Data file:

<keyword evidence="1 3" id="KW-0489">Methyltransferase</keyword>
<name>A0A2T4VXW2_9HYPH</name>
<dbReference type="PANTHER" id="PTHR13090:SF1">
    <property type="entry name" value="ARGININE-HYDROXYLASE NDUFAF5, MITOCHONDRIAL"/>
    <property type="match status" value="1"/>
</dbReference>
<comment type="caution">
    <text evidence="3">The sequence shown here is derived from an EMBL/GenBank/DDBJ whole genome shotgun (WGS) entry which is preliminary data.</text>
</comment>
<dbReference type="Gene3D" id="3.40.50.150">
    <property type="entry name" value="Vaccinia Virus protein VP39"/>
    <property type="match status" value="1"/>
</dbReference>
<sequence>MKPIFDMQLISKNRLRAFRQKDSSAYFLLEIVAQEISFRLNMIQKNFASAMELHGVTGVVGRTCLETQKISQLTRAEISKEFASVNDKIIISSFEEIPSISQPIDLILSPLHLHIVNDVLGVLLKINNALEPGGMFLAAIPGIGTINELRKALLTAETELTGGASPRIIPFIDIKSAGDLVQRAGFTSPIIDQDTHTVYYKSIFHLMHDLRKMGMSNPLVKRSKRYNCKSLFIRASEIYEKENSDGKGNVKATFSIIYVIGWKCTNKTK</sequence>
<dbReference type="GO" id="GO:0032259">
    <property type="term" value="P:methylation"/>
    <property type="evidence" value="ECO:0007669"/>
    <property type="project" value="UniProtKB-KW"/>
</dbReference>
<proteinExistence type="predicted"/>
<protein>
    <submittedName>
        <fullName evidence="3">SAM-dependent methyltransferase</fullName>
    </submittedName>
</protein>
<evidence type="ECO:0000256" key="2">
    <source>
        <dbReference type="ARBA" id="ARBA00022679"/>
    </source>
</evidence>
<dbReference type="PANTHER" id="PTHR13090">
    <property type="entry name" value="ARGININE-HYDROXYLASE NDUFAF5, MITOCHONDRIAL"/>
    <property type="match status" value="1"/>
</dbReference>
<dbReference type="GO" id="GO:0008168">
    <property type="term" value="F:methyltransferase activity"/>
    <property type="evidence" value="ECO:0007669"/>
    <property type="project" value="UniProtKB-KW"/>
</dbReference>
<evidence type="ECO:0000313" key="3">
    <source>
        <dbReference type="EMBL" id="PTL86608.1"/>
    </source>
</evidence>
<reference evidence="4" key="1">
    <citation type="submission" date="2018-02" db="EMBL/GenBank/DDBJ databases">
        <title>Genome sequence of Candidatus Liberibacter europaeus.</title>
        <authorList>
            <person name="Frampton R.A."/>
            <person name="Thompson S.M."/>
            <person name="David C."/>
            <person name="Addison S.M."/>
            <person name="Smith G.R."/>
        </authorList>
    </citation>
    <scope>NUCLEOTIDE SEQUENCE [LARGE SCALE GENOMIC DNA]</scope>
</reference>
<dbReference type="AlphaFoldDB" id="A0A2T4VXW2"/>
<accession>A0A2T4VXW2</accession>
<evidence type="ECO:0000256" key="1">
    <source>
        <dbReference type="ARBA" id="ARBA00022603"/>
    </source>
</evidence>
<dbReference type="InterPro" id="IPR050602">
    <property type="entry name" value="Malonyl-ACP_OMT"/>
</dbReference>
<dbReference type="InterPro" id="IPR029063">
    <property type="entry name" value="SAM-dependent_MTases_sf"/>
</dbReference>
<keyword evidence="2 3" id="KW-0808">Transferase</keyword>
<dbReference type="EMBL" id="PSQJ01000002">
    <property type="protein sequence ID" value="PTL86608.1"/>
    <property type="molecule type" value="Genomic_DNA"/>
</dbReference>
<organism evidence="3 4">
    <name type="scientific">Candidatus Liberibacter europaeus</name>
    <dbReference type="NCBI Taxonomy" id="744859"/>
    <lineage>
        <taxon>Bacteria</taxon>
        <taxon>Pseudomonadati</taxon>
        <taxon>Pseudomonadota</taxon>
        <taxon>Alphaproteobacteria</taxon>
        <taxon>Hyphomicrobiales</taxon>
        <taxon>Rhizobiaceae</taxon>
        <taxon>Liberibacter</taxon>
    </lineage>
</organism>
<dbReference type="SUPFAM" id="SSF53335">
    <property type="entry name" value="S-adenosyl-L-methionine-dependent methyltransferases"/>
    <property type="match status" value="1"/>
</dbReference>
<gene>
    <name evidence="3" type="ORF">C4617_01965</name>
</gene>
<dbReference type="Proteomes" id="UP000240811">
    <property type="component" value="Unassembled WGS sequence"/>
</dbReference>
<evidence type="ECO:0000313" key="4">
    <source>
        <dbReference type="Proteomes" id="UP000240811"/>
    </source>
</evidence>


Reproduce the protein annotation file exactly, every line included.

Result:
<keyword evidence="1 3" id="KW-0489">Methyltransferase</keyword>
<name>A0A2T4VXW2_9HYPH</name>
<dbReference type="PANTHER" id="PTHR13090:SF1">
    <property type="entry name" value="ARGININE-HYDROXYLASE NDUFAF5, MITOCHONDRIAL"/>
    <property type="match status" value="1"/>
</dbReference>
<comment type="caution">
    <text evidence="3">The sequence shown here is derived from an EMBL/GenBank/DDBJ whole genome shotgun (WGS) entry which is preliminary data.</text>
</comment>
<dbReference type="Gene3D" id="3.40.50.150">
    <property type="entry name" value="Vaccinia Virus protein VP39"/>
    <property type="match status" value="1"/>
</dbReference>
<sequence>MKPIFDMQLISKNRLRAFRQKDSSAYFLLEIVAQEISFRLNMIQKNFASAMELHGVTGVVGRTCLETQKISQLTRAEISKEFASVNDKIIISSFEEIPSISQPIDLILSPLHLHIVNDVLGVLLKINNALEPGGMFLAAIPGIGTINELRKALLTAETELTGGASPRIIPFIDIKSAGDLVQRAGFTSPIIDQDTHTVYYKSIFHLMHDLRKMGMSNPLVKRSKRYNCKSLFIRASEIYEKENSDGKGNVKATFSIIYVIGWKCTNKTK</sequence>
<dbReference type="GO" id="GO:0032259">
    <property type="term" value="P:methylation"/>
    <property type="evidence" value="ECO:0007669"/>
    <property type="project" value="UniProtKB-KW"/>
</dbReference>
<proteinExistence type="predicted"/>
<protein>
    <submittedName>
        <fullName evidence="3">SAM-dependent methyltransferase</fullName>
    </submittedName>
</protein>
<evidence type="ECO:0000256" key="2">
    <source>
        <dbReference type="ARBA" id="ARBA00022679"/>
    </source>
</evidence>
<dbReference type="PANTHER" id="PTHR13090">
    <property type="entry name" value="ARGININE-HYDROXYLASE NDUFAF5, MITOCHONDRIAL"/>
    <property type="match status" value="1"/>
</dbReference>
<dbReference type="GO" id="GO:0008168">
    <property type="term" value="F:methyltransferase activity"/>
    <property type="evidence" value="ECO:0007669"/>
    <property type="project" value="UniProtKB-KW"/>
</dbReference>
<evidence type="ECO:0000313" key="3">
    <source>
        <dbReference type="EMBL" id="PTL86608.1"/>
    </source>
</evidence>
<reference evidence="4" key="1">
    <citation type="submission" date="2018-02" db="EMBL/GenBank/DDBJ databases">
        <title>Genome sequence of Candidatus Liberibacter europaeus.</title>
        <authorList>
            <person name="Frampton R.A."/>
            <person name="Thompson S.M."/>
            <person name="David C."/>
            <person name="Addison S.M."/>
            <person name="Smith G.R."/>
        </authorList>
    </citation>
    <scope>NUCLEOTIDE SEQUENCE [LARGE SCALE GENOMIC DNA]</scope>
</reference>
<dbReference type="AlphaFoldDB" id="A0A2T4VXW2"/>
<accession>A0A2T4VXW2</accession>
<evidence type="ECO:0000256" key="1">
    <source>
        <dbReference type="ARBA" id="ARBA00022603"/>
    </source>
</evidence>
<dbReference type="InterPro" id="IPR050602">
    <property type="entry name" value="Malonyl-ACP_OMT"/>
</dbReference>
<dbReference type="InterPro" id="IPR029063">
    <property type="entry name" value="SAM-dependent_MTases_sf"/>
</dbReference>
<keyword evidence="2 3" id="KW-0808">Transferase</keyword>
<dbReference type="EMBL" id="PSQJ01000002">
    <property type="protein sequence ID" value="PTL86608.1"/>
    <property type="molecule type" value="Genomic_DNA"/>
</dbReference>
<organism evidence="3 4">
    <name type="scientific">Candidatus Liberibacter europaeus</name>
    <dbReference type="NCBI Taxonomy" id="744859"/>
    <lineage>
        <taxon>Bacteria</taxon>
        <taxon>Pseudomonadati</taxon>
        <taxon>Pseudomonadota</taxon>
        <taxon>Alphaproteobacteria</taxon>
        <taxon>Hyphomicrobiales</taxon>
        <taxon>Rhizobiaceae</taxon>
        <taxon>Liberibacter</taxon>
    </lineage>
</organism>
<dbReference type="SUPFAM" id="SSF53335">
    <property type="entry name" value="S-adenosyl-L-methionine-dependent methyltransferases"/>
    <property type="match status" value="1"/>
</dbReference>
<gene>
    <name evidence="3" type="ORF">C4617_01965</name>
</gene>
<dbReference type="Proteomes" id="UP000240811">
    <property type="component" value="Unassembled WGS sequence"/>
</dbReference>
<evidence type="ECO:0000313" key="4">
    <source>
        <dbReference type="Proteomes" id="UP000240811"/>
    </source>
</evidence>